It's Saturday morning and I'm spending two hours listening to Sounds of the Sixties on Radio 2, well it's playing in the background but my mind wanders. The smooth, stylish and timeless tones of Brian Matthew (aged 85 God bless him) join up the various musical strands of a four track decade into a pleasant air brushed on-air reminder of a time that never existed; those swinging fucking sixties. The nation's memoirs regurgitated and exaggerated by text message dedications for all those singles lost at parties or abandoned at the back of the smokey bus. Billy Liar still loves Julie Christie but she's still not for coming back to collect the stilettos she left under the bed and she didn't even open the badly written love letter.
The strange thing is the hypnotic quality and the illusionary power of all those over spun and familiar 45s from lost record labels on endless repeat, a more potent drug right now today than anything smoked or ingested back then. I'm bizarrely transported to some easy and ideal life when everything worth having was two bob, cars were tinny and unreliable and prejudice, bigotry, class and humour were all boiled down into the same entertaining and common thing - 625 powdery lines on the BBC. It's bound together in lots of musical slabs: Janis Joplin screaming but hardly in any discernible pain at all, the Small Faces resonating in a twangy soup of reverb, the Moody Blues with their serious meetings and bad hair cuts and moustaches, Jan and Dean inventing a surf music tragedy with Brian Wilson co-writing from the dead man's curve, Bob Dylan singing like a razor blade, the Kinks giving birth to the rock riff and the hopeless and disembodied cry for light gauge strings to be available for all bedroom bound guitar players, soul music's eccentric search for itself in the rusting black heart of those all-American junkyards, the Stones and the Beatles bickering and squandering their talents, while guys with plumber's mates spectacles and gawky smiles strum sunburst Rickenbackers and sing in perfect harmony - but they never get the girl.
Here it is, all replaying in a non-stop black and white world of teenage angst, repression and odd expressions of misplaced freedom and protest. I'm lost in a sea of Pirate Radio buffoonery and static where eggs are turned in carbon black frying pans and you can cook, smoke and shave all at the same time in any respectable working class kitchen. This non-digital and un-networked world seems so clean and fresh despite it's obviously dirty backside, like the mis-shapen fresh farm shop vegetables and produce that we think have avoided the harsh and cynical distribution of the supermarket systems and Monsanto's sterile bugs. You can't get enough of them but then suddenly you're bloated, sick in the stomach and full of wind and cramps. Collective memory loss, fashion murders and musical credibility never properly make any kind of sense looking back. It was all over by the time I'd gawped at Easy Rider's X certificate closing scenes, the end of the innocence and the decade indeed.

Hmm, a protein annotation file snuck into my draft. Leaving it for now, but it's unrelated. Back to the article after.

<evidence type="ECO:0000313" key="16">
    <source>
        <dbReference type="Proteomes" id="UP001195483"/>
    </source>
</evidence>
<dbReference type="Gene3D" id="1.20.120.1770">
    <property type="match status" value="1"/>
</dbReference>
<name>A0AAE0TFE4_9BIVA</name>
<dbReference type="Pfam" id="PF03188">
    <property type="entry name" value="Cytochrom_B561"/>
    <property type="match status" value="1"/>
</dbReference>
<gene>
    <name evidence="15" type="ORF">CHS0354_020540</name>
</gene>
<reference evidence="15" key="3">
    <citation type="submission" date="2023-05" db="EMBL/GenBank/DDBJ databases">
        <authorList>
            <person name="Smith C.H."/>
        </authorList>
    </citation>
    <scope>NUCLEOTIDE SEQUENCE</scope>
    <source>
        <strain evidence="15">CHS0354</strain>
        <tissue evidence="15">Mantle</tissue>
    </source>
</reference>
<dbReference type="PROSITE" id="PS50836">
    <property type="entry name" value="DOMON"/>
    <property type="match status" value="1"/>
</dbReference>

The sixties were great, I was five, then I was fifteen, eyes and mouth wide open to all that passed by and passed away but I never felt part of any of it. It somehow slipped away on the pages and printer's ink of the growling Daily Express and the brassy Sunday People. An expression of pace and change and some bloke who is busy writing a decade's worth of soundtracking and noise to accompany the Space Race and the adoption of the decimal system. The decade we gave it all away. It was all just an elaborate Cold War fish and chip moment, crumpled and in the bin, discarded and soon to be swallowed by the greasy, glittery and unholy seventies. Growing up is not all it's cracked up to be. Reflecting and remembering however is not so bad.